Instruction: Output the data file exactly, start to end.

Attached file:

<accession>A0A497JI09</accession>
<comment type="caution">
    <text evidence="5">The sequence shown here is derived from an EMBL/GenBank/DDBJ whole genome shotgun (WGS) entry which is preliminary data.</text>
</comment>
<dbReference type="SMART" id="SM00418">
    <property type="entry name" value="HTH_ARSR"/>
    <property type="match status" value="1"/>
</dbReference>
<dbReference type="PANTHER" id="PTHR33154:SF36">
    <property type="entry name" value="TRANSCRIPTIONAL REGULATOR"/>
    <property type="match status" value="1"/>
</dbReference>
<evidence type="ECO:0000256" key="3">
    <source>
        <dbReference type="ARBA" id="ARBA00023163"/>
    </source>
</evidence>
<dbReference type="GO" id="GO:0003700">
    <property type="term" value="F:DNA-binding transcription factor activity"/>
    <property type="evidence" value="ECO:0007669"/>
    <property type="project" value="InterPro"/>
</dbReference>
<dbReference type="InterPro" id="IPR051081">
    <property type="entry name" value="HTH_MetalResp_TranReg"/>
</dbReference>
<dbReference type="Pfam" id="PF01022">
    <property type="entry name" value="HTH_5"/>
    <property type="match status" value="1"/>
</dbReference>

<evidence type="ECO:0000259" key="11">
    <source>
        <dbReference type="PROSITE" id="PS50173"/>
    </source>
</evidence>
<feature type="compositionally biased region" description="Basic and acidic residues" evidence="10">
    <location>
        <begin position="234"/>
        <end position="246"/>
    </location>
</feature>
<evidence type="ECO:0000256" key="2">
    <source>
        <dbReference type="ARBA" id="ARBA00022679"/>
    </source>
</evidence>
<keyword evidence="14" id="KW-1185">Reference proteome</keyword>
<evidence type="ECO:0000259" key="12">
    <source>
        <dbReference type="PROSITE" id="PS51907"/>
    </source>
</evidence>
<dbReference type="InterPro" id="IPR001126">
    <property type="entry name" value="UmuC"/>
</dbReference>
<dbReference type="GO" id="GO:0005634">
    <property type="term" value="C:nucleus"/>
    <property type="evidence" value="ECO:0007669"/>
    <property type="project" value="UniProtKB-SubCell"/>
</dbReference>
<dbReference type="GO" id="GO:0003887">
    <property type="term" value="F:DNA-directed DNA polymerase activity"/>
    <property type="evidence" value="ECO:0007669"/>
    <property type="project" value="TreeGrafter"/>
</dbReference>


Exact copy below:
<accession>A0A497JI09</accession>
<comment type="caution">
    <text evidence="5">The sequence shown here is derived from an EMBL/GenBank/DDBJ whole genome shotgun (WGS) entry which is preliminary data.</text>
</comment>
<dbReference type="SMART" id="SM00418">
    <property type="entry name" value="HTH_ARSR"/>
    <property type="match status" value="1"/>
</dbReference>
<dbReference type="PANTHER" id="PTHR33154:SF36">
    <property type="entry name" value="TRANSCRIPTIONAL REGULATOR"/>
    <property type="match status" value="1"/>
</dbReference>
<evidence type="ECO:0000256" key="3">
    <source>
        <dbReference type="ARBA" id="ARBA00023163"/>
    </source>
</evidence>
<dbReference type="GO" id="GO:0003700">
    <property type="term" value="F:DNA-binding transcription factor activity"/>
    <property type="evidence" value="ECO:0007669"/>
    <property type="project" value="InterPro"/>
</dbReference>
<dbReference type="InterPro" id="IPR051081">
    <property type="entry name" value="HTH_MetalResp_TranReg"/>
</dbReference>
<dbReference type="Pfam" id="PF01022">
    <property type="entry name" value="HTH_5"/>
    <property type="match status" value="1"/>
</dbReference>

<evidence type="ECO:0000259" key="11">
    <source>
        <dbReference type="PROSITE" id="PS50173"/>
    </source>
</evidence>
<feature type="compositionally biased region" description="Basic and acidic residues" evidence="10">
    <location>
        <begin position="234"/>
        <end position="246"/>
    </location>
</feature>
<evidence type="ECO:0000256" key="2">
    <source>
        <dbReference type="ARBA" id="ARBA00022679"/>
    </source>
</evidence>
<keyword evidence="14" id="KW-1185">Reference proteome</keyword>
<evidence type="ECO:0000259" key="12">
    <source>
        <dbReference type="PROSITE" id="PS51907"/>
    </source>
</evidence>
<dbReference type="InterPro" id="IPR001126">
    <property type="entry name" value="UmuC"/>
</dbReference>
<dbReference type="GO" id="GO:0005634">
    <property type="term" value="C:nucleus"/>
    <property type="evidence" value="ECO:0007669"/>
    <property type="project" value="UniProtKB-SubCell"/>
</dbReference>
<dbReference type="GO" id="GO:0003887">
    <property type="term" value="F:DNA-directed DNA polymerase activity"/>
    <property type="evidence" value="ECO:0007669"/>
    <property type="project" value="TreeGrafter"/>
</dbReference>